Read the BBC's version of the breaking story here Eating Nuts 'May Prolong Life'

Multi-Purpose Bread Dough

Although bread is one of those things that in years gone by would have been made every day without thinking, much in the way that we make a cuppa in the morning, there are not many people I imagine these days that would be able to just make a loaf without reaching for a recipe.  That aspect of it has become a dying art, thanks to the ease and readiness that it can be lifted off of a supermarket shelf.  But there is something warm and fluffy about making it yourself and it also fills the house with a beautiful aroma.

Un-risen dough
I don't make bread all the time, perhaps a few times a month, but when I do I have a recipe that is now pretty much ingrained in my head and therefore simple! 
Making pizza is normally the incentive as the dough that I make I tend to employ for loaves, rolls, focaccia and pizza bases.  After making a pizza base there is normally enough to mould a small loaf or a few rolls too.  I'm a great fan of 'two for the price of one' and making good use of the oven being on so it always makes sense to multi- purpose the dough.
Multi-Purpose Bread Dough
250g strong white bread flour
250g spelt flour
7g dried active yeast (you can get these already in 7g sachets)
1 tsp sugar
1 tsp salt
2 tbsp olive oil
1/2 pint warm water
Mix all the dry ingredients in a large bowl.  Mix the oil in with the warm water in a jug.  Add the wet to the dry and mix initially with a wooden spoon. Then get in there with your hands and knead, adding in just a sparse amount of flour to prevent sticking.  I do all this in the bowl as it makes less mess but you could do this on a floured surface if you find it easier (and that is the way all the books say to do it!). 

After about five minutes you should have a nice smooth but pliable dough.  Lift the dough gently and add a little olive oil to the bowl to grease it before putting the dough back in again.  Cover with a cloth and leave in a warm place for a couple of hours.  Sometimes I forget about it until hours later and it has always been fine, having normally at least doubled in size. 
Mould it and bake according to whatever you are making.  After topping, pizza normally takes about 30 minutes at 200 degrees C whilst a loaf of bread just a touch longer.  If in doubt with the bread, give it a tap on the bottom and it should sound hollow.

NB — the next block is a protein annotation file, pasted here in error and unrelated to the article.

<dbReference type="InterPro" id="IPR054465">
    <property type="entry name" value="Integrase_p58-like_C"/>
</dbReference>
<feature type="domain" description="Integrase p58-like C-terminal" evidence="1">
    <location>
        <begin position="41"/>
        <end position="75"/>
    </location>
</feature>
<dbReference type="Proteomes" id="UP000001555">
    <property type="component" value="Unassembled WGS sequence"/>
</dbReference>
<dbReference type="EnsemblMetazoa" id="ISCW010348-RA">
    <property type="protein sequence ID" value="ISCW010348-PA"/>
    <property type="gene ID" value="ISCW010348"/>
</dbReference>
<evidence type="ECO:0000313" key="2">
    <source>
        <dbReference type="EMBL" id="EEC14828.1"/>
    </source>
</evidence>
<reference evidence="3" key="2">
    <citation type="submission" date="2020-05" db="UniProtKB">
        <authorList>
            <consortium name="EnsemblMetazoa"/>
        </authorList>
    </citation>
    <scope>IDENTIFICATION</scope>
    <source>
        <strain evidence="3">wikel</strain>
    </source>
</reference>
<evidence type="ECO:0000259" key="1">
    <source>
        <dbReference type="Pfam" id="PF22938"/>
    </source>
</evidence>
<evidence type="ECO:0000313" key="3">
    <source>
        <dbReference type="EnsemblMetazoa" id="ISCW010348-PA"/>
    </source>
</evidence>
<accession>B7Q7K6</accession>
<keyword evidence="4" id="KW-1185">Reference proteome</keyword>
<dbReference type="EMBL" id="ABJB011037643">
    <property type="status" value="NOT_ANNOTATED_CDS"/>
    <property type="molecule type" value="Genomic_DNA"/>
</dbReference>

Saturday, 16 November 2013

Vegan Chocolate Marzipan Brazil Nuts

Chocolate, marzipan and Brazil nuts; a match made in vegan heaven especially for Phil as all three of these are some of his favourite things individually let alone when combined! 

Special vegan chocolates can be expensive to buy so try this for a cheaper, simple and yumski alternative.
Melt down some vegan chocolate in a bowl placed over a saucepan of hot water.  Mould shop bought vegan marzipan around each Brazil nut and then dip in the melted chocolate. 
Place on a plate and pop in the freezer for about 20 minutes or so until firm.  Bag them up trying not to eat them all in one go!  Enjoy!

Dried Mushrooms

It's taken a few days but the foraged mushrooms that we put on the radiators and in front of our open fire have finally dried out. We are just 'finishing' them off in our airing cupboard before we put them in air tight jars to store away for use in soups and stews.  
It is quite amazing how they have maintained and even intensified their earthy mushroomy smell so they will hopefully really add depth and flavour to any dish we use them in.

Friday, 15 November 2013

Cacti Abstract

Sometimes simple things can get your attention. 
To be honest I am easily distracted by shape, form, texture and light.  I even spent the early part of my life, before the more vegan form of digital photography took off, seeing in black and white.  Honestly I did.  This was due to my use as a photographer of predominantly black and white film.
So here I am sitting in our office and I turned around to see William, my faithful cacti friend of about 20 years, creating an amazing lighting abstract behind me.  He has got a bit of a bend at the moment which I am mindful of.  After all me and him have spent many a year together and hopefully have many more years to come, so I wouldn't want to lose him.  I have turned him around to give a little support against the wall in the hope that he will know what to do for the best.  A re-potting in the spring may be necessary which will be interesting as William stands taller than Phil's strapping 6' 2".  He is reaching for the stars at around 6' 6"! 
Either way, I treat my plants as my faithful friends.  Call me a hippie if you like, I simply don't care!

South West Christmas Without Cruelty Festival


Dear Friends,

I hope that you’ll consider joining us at this year’s South West Christmas Without Cruelty Festival. It will be held, as always, at Exeter Corn Exchange, Market Street, Exeter EX1 1BW on